How to Implement the Four Corners Teaching Strategy in Your Classroom


A four corners debate requires learners to show their position on a specific statement (strongly agree, agree, disagree, strongly disagree) by standing in a particular corner of the room. This activity elicits the participation of all learners by requiring everyone to take a position. Utilize this as a warm-up activity by asking learners to respond to a statement about a topic they will be studying. It can also be a productive follow-up activity by asking learners to apply what they have learned when framing their arguments, or you can utilize it as a pre-writing activity to elicit arguments and evidence before essay writing.


  1. Prepare the Room: Tag the four corners of the space with signs reading Strongly Agree, Agree, Disagree, and Strongly Disagree. Develop a list of debatable statements related to the material being studied. Comments that are most likely to encourage discussion typically elicit nuanced arguments, embody authoritative values on both sides of the debate, and do not have one correct or obvious answer. Effective “four corners” statements include the following:
    • The needs of the bigger society are more essential than the needs of the individual.
    • The objective of schooling is to prepare youth to be good citizens.
    • Individuals can select their destiny, as their choices are not influenced or limited by the limitations of society.
    • Individuals must always resist unfair laws despite the consequences. I am only answerable for myself.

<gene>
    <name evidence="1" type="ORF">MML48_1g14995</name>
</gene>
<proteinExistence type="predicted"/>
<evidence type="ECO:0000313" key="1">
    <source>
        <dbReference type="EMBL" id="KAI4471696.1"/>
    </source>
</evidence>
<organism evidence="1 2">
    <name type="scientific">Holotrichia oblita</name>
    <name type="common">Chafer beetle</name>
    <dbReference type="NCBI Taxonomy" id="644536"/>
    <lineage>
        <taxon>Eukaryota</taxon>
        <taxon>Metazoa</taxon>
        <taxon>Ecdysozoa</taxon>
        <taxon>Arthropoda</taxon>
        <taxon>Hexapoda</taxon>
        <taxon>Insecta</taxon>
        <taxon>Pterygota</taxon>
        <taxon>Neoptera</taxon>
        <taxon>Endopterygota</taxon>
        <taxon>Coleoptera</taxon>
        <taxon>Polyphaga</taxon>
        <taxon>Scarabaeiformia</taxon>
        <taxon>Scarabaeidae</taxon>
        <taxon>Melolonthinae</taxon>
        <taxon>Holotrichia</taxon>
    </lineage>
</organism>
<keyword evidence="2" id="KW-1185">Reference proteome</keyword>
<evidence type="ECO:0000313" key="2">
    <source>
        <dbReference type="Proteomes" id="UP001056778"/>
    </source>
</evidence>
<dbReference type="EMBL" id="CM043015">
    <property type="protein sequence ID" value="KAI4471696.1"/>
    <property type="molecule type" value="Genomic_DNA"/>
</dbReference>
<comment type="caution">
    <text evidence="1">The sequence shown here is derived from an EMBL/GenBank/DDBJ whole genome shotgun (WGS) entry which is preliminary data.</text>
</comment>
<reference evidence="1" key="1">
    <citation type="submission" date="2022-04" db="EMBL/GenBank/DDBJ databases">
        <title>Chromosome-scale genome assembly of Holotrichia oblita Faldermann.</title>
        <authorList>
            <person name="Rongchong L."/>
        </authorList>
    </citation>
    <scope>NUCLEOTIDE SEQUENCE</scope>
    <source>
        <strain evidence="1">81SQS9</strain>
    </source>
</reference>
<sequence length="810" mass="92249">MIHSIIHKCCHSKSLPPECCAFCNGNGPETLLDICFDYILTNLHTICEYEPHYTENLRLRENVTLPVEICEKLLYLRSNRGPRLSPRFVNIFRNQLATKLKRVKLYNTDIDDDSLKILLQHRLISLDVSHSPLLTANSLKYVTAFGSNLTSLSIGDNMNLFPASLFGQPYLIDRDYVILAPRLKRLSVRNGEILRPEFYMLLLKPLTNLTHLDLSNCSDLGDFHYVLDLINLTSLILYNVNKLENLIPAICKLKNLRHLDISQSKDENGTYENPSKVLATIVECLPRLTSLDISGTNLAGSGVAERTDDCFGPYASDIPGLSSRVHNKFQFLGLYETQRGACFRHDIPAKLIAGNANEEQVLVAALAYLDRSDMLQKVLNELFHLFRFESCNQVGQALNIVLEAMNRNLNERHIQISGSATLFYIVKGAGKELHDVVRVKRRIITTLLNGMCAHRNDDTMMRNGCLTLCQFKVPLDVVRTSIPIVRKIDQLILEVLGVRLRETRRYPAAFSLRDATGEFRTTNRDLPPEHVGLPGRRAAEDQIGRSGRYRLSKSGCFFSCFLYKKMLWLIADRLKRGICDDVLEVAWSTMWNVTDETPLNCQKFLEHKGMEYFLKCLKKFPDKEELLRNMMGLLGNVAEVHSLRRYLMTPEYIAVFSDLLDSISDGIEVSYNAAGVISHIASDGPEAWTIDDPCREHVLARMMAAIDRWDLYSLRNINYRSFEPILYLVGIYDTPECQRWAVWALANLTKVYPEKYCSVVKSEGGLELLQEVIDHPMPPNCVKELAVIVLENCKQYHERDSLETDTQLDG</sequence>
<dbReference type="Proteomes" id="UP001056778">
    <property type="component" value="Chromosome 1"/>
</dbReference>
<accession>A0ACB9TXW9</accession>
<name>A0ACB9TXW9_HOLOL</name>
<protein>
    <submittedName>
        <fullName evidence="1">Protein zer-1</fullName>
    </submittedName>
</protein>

2. Introduce Statements: Disseminate statements and allow learners to respond to them in writing. Many instructors distribute a graphic organizer or worksheet that requires learners to mark their opinion and then provide a brief explanation.
  3. Four Corners Discussion: After learners have considered their response to the statements, read one of the comments aloud, and ask learners to move to the corner of the room that best embodies their opinion. Once learners are in their spots, ask for volunteers to defend their position. When doing so, they must refer to specific evidence and applicable information from their own experiences. Encourage learners to change corners if someone introduces a concept that causes a change of heart. After a spokesperson from each corner has defended their position, you can allow learners to question each other’s evidence and ideas. Before beginning the discussion, remind learners about norms for having a respectful conversation
  4. Debrief with Journals: You can have learners discuss in their journals about how the activity altered or solidified their original stance. It is possible that some learners will be more puzzled or uncertain about their views after the four corners debate. While ambiguity can feel uncomfortable, it is an essential part of the comprehension process and embodies real grappling with moral questions that have no clear-cut answers. To explain concepts shared during the conversation, you can chart the main “for” and “against” arguments on the board as a learning activity.
Choose your Reaction!